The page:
When I went down to check on the furnace, I realized the header fan was not running, either. I had plugged it into the furnace plug. So clearly there was a circuit problem. I flipped the breaker a couple of times. Waited. No luck. Turned the fireplace upstairs back on so we wouldn't die. Finally went back down and started following cords from the furnace. I found an old 15 watt Buss fuse box and sure enough, the fuse was blown. I was really dreading going out looking for those fuses, but fortunately I found some spares in the basement storage room. Once I replaced it the furnace was humming again. More crazy crap.

That afternoon G's mom arrived from Bozeman, where she had been staying with G's brother, and of course immediately started working on my laundry. The woman cannot sit still. At least I had the washer and dryer so she could do something. The RS president from our new ward brought us dinner: ham and potato casserole, frog eye salad, sweet potato salad, carrots, and rolls. It seemed to us like a perfect assemblage of Mormon food and Butte food. Sweet potato salad is a local specialty. It's pretty good. It turns out the RS pres and MIL knew each other when they were teenagers here in town. It was a funny reunion to watch!

Thursday morning we expected the truck. I called to check on it. They told me it would not arrive until Friday. I cried and cried! I was so done with being in an empty house, plus I had horrible cramps and just felt awful. So we (G's mom and I) spent the entire day stripping out old Contac paper and cleaning out the kitchen cabinets. If I ever left a kitchen in that kind of state I think I would die of embarrassment. Yuck. Some of that paper and dirt had to have started along with the house in 1958. G's mom was an incredible sport. It was hard work, and the whole job just shredded my fingers and nails; they are finally not hurting now. In the evening we had Truzzolino's tamale pie, another local dish. It's a take-and-bake kind of deal. Pretty good. I have another one in the fridge waiting for a night when I don't feel like cooking. Probably gonna happen soon.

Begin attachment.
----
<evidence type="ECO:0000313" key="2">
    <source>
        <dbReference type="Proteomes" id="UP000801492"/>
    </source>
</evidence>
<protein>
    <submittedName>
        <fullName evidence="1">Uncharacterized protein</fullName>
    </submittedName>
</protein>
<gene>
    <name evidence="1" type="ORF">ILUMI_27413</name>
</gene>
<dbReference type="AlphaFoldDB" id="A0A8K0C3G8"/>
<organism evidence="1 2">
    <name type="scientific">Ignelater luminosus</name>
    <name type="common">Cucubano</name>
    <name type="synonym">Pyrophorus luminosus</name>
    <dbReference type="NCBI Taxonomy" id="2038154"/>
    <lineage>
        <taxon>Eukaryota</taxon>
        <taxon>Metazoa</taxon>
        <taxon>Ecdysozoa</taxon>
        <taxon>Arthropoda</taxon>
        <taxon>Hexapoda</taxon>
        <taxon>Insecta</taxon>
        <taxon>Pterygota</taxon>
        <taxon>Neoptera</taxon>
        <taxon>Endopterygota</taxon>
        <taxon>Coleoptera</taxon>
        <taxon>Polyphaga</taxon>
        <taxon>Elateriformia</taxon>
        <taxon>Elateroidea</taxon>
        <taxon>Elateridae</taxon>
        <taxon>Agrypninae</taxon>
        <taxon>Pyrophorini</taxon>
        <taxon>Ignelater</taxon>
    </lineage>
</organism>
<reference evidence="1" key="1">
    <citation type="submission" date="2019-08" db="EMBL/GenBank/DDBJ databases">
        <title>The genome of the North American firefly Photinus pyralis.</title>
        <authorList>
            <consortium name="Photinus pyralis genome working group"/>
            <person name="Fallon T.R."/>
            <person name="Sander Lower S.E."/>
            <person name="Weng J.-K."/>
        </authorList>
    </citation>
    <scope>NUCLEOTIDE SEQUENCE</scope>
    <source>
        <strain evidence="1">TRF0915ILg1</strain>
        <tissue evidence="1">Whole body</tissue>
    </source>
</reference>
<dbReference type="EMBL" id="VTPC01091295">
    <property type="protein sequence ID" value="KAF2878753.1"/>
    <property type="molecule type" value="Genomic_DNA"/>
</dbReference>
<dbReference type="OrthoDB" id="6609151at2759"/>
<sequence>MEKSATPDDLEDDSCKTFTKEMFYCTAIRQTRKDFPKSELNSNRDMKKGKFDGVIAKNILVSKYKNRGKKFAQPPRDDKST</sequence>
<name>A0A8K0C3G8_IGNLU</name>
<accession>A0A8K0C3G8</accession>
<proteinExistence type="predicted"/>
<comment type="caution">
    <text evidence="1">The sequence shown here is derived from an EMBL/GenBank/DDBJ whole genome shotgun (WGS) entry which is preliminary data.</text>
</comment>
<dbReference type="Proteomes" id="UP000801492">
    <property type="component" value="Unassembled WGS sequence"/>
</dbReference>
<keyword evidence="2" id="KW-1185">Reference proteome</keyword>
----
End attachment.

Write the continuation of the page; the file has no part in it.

Friday morning the truck finally arrived. I don't know how this came to pass, but two men, two missionaries and three boys from the ward arrived simultaneously to unload. We had told people it would be Friday night. I don't know how they knew the truck was there that early. It was all done by noon. We are so grateful! G's mom unpacked the kitchen while I worked on getting boxes to the right rooms. Friday night we were invited to the bishop's house for pizza. The kids got along great and we really felt comfortable there - it was so nice.

Oh, and about my title: Almost all the lights in our house are these funky 50s fixtures that you have to pull down on springs and slide out the glass in order to change the bulbs. The former owner put really dim CFL bulbs in all of them. So you can hardly see in the house. I am going to have to go around and change all the bulbs. I'm terrified I'm going to break the glass; it will not be easy to replace if I do, being as old as it is. Also, the light switches are all Remcon relay switches, so every light can turn on and off from like 3 different places. It's a huge pain. One of the guys who helped unload the truck is an architect and he said they're worth a lot for people who are doing midcentury retro homes. Well, I am about ready to sell them off and get normal light switches. I looked them up on eBay and the internal wiring is worth about $40 per switch, to say nothing of the switch plates. We have 8 or 10 of them, plus spares in a box in the basement. I am starting to think that could go a ways toward paying for normal wiring in this house. So much to do.

But we are here, safe, warm, and relieved to be almost done moving. We miss our California friends. We're happy to be making new friends. We have good coats and a working furnace and beds to sleep in. Life is not too shabby.